Top police officials said on background that they believe a senior DPJ official promised to keep criminal conspiracy laws off the books in exchange for votes and financial support from the crime group.
This makes sense. Japan does not have an equivalent of the U.S. RICO (Racketeer Influenced and Corrupt Organizations) Act, which was instrumental in helping U.S. authorities destroy the Italian-American Mafia in the 1970s and 1980s. Japan has most of the elements in place to create the equivalent of such an act and signed the U.N. Convention Against Transnational Organized Crime in December 2000 -- but so far the country has failed to fully implement it.
That's largely because the so-called "clean DPJ" has staunchly opposed legislation for a criminal conspiracy act, which would make it easier to prosecute yakuza bosses in criminal courts for the actions of their soldiers and seize their assets. According to the Sankei Shimbun newspaper, the DPJ refused to even discuss the legislation when it was a minority party in 2006.
In the meantime, Japan's law enforcement community has been taking matters into its own hands. In an almost covert rebellion, the National Police Agency (NPA) has quietly worked to circumvent the national government by getting local ordinances in place around the country criminalizing paying off the yakuza or doing business with them.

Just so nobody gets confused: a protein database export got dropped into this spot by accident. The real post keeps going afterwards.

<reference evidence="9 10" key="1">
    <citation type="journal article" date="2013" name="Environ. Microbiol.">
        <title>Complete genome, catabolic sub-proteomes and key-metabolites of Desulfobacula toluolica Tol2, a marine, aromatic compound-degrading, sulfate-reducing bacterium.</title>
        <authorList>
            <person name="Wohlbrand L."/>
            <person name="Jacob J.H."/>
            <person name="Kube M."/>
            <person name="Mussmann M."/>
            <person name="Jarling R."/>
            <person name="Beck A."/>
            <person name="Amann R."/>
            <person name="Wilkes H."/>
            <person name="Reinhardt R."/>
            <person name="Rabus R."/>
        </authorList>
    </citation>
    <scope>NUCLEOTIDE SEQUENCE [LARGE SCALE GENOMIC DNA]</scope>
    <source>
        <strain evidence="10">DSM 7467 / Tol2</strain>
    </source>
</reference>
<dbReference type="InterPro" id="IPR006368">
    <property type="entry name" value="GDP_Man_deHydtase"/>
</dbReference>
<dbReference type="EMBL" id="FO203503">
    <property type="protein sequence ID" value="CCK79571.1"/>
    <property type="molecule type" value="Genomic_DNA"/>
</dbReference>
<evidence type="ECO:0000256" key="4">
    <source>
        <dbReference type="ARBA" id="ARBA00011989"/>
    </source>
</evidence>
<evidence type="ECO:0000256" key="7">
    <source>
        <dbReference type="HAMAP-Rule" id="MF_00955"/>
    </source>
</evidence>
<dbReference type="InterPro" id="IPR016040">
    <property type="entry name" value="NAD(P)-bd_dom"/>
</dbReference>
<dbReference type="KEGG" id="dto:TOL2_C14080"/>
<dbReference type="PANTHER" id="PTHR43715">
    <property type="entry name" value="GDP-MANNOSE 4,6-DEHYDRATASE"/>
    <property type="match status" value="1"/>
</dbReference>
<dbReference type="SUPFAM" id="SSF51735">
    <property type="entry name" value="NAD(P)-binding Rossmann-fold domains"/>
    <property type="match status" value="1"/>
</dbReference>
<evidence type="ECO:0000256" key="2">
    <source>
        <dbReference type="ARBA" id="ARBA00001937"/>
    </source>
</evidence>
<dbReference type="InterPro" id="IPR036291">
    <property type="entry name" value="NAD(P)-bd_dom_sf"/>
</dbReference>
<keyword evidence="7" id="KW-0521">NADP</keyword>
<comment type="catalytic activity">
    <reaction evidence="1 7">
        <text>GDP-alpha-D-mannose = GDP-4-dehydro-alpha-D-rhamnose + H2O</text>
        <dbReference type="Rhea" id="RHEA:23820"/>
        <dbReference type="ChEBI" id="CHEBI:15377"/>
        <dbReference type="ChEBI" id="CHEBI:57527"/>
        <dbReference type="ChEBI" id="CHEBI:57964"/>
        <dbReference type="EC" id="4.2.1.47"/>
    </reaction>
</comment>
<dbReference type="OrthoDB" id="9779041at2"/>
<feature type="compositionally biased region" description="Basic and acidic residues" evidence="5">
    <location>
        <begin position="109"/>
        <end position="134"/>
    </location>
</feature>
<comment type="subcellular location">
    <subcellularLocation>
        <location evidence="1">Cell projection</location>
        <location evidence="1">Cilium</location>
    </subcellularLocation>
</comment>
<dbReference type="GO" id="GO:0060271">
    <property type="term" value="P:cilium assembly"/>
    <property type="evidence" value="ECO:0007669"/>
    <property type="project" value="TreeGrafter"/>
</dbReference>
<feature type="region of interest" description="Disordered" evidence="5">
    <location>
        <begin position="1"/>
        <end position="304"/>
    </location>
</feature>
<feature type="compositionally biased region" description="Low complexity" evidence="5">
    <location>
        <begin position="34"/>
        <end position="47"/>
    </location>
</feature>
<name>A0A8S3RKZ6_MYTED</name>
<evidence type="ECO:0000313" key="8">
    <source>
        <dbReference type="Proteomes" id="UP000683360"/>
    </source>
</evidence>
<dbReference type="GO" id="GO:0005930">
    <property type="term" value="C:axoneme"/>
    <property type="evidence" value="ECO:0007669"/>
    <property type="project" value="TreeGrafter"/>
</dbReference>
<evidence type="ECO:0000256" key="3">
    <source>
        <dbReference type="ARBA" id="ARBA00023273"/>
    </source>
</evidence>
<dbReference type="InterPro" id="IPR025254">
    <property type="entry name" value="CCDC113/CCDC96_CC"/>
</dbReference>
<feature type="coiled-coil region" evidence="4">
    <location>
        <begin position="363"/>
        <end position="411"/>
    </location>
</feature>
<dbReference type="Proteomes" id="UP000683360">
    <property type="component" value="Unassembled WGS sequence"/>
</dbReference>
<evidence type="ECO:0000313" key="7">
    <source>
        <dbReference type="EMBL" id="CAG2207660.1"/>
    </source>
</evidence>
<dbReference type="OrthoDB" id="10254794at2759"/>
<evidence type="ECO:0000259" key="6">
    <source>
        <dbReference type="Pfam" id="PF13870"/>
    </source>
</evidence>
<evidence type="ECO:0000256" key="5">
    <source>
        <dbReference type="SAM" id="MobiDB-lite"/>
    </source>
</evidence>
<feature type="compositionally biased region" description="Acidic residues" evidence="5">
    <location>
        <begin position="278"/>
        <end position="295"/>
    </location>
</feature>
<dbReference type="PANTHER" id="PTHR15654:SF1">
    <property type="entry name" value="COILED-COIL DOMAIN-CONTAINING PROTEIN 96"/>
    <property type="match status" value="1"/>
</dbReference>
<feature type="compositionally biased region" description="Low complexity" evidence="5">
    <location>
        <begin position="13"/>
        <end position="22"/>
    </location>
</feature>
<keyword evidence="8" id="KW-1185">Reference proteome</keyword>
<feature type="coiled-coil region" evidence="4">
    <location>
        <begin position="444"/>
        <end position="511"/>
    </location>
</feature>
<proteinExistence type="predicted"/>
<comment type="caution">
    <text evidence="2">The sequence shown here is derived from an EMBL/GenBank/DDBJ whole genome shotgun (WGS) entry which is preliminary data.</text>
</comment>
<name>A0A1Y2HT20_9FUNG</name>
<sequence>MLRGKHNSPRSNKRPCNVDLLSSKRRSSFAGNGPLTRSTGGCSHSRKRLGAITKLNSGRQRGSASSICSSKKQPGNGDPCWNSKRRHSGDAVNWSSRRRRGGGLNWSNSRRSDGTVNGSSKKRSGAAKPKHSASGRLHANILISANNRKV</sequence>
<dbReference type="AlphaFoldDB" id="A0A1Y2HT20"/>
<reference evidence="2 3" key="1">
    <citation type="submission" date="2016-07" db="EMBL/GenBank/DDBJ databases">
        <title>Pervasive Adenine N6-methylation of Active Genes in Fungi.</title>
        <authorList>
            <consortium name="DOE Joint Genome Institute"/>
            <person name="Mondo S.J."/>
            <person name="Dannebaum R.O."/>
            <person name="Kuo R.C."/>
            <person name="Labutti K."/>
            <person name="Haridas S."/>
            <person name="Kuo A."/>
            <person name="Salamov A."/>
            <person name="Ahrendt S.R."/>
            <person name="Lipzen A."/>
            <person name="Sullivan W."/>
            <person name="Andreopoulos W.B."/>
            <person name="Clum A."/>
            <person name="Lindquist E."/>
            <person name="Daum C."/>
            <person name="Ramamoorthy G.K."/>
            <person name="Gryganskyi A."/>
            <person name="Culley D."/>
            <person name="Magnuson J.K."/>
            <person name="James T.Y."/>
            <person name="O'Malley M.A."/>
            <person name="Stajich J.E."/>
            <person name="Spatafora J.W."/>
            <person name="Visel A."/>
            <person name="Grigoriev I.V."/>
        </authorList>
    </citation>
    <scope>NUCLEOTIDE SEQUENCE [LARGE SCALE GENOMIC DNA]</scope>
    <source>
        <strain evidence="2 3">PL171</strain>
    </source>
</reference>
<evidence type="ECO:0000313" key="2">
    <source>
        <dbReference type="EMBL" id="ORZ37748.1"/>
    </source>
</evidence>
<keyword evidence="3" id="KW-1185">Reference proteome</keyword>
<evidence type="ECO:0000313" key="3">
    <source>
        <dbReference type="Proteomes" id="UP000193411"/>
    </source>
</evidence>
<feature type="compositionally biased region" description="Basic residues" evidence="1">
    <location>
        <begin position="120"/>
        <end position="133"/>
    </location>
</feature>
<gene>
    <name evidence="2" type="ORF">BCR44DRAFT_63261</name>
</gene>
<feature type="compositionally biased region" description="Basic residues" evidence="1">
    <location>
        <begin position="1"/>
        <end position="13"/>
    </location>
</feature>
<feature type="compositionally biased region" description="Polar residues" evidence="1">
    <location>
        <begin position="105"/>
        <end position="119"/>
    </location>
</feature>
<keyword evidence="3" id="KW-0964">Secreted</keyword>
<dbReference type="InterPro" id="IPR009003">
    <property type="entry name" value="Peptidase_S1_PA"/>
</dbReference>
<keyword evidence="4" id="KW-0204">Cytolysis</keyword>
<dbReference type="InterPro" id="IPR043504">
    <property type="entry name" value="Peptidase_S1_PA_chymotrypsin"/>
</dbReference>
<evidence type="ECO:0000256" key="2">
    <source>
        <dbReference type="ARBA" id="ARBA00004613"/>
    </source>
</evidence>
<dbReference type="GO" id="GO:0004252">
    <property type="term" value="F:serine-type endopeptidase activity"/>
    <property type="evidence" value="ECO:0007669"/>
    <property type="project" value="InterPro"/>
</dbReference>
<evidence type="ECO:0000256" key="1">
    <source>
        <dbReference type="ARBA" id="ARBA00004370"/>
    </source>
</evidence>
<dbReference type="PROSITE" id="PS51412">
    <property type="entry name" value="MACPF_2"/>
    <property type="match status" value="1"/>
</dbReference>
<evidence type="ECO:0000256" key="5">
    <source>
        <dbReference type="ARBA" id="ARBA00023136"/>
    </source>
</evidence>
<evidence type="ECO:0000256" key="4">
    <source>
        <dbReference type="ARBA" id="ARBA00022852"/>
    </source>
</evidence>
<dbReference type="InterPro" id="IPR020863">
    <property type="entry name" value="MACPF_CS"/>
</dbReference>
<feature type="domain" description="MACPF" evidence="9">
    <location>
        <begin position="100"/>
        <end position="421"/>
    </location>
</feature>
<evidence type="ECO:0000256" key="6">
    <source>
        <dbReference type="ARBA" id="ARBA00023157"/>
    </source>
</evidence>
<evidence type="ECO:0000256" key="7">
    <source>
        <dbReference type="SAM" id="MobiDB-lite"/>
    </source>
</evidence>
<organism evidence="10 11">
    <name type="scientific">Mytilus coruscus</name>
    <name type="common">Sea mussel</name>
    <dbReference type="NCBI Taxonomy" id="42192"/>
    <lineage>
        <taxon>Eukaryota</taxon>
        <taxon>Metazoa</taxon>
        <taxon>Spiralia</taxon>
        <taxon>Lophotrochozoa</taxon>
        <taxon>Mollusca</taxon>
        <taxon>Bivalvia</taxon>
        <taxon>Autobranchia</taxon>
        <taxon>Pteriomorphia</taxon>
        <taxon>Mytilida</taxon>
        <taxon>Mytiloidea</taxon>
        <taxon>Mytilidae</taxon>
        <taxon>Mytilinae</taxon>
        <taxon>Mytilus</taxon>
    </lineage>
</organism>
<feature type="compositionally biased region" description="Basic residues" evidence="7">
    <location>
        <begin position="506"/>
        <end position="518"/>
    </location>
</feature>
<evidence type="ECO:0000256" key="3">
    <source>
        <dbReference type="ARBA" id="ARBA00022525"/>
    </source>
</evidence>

One can see why the yakuza would back the DPJ, but what were the politicians getting out of it? Well, the yakuza are quite well funded, for one thing. Robert Feldman, an economist for Morgan Stanley Japan, once called the Yamaguchi-gumi Japan's "largest private-equity group." Jeff Kingston at Temple University has speculated in his book Contemporary Japan that if the crime group were listed on the stock exchange, it would rival Toyota.
The yakuza, which specialize in extortion and blackmail in their own business dealings, are also useful in finding dirt on political opponents and squelching criticism of their benefactors. And as one-third of the yakuza are Korean-Japanese, they are also useful in securing the support of ethnic Korean groups in Japan and getting political funding from the lucrative Korean-dominated pachinko (arcade-style gambling games) industry. They are also able to mobilize local community leaders and associates to "get out the vote."
However, following the Nagasaki mayor's assassination, the growing influence of the "yakuza money" became a public concern. On Sept. 29, 2009, Takaharu Ando, the head of the NPA, ordered all police in Japan to focus on dismantling the ruling faction of the Yamaguchi-gumi, the Kodo-kai, stating, "The Yamaguchi-gumi Kodo-kai are threatening police officers, are increasingly uncooperative, and expanding their economic activities into all realms of society." It was the first time the NPA had specifically targeted a single faction of the Yamaguchi-gumi since the so-called "war on the yakuza" was officially launched back in 1965. The police have begun to crack down intensely, after September 2009, on yakuza ties in all aspects of Japanese society, even in the almost-sacred world of sumo. They are also making renewed efforts to turn popular opinion against the yakuza -- who are still viewed as Robin Hood-like folk heroes by much of the population.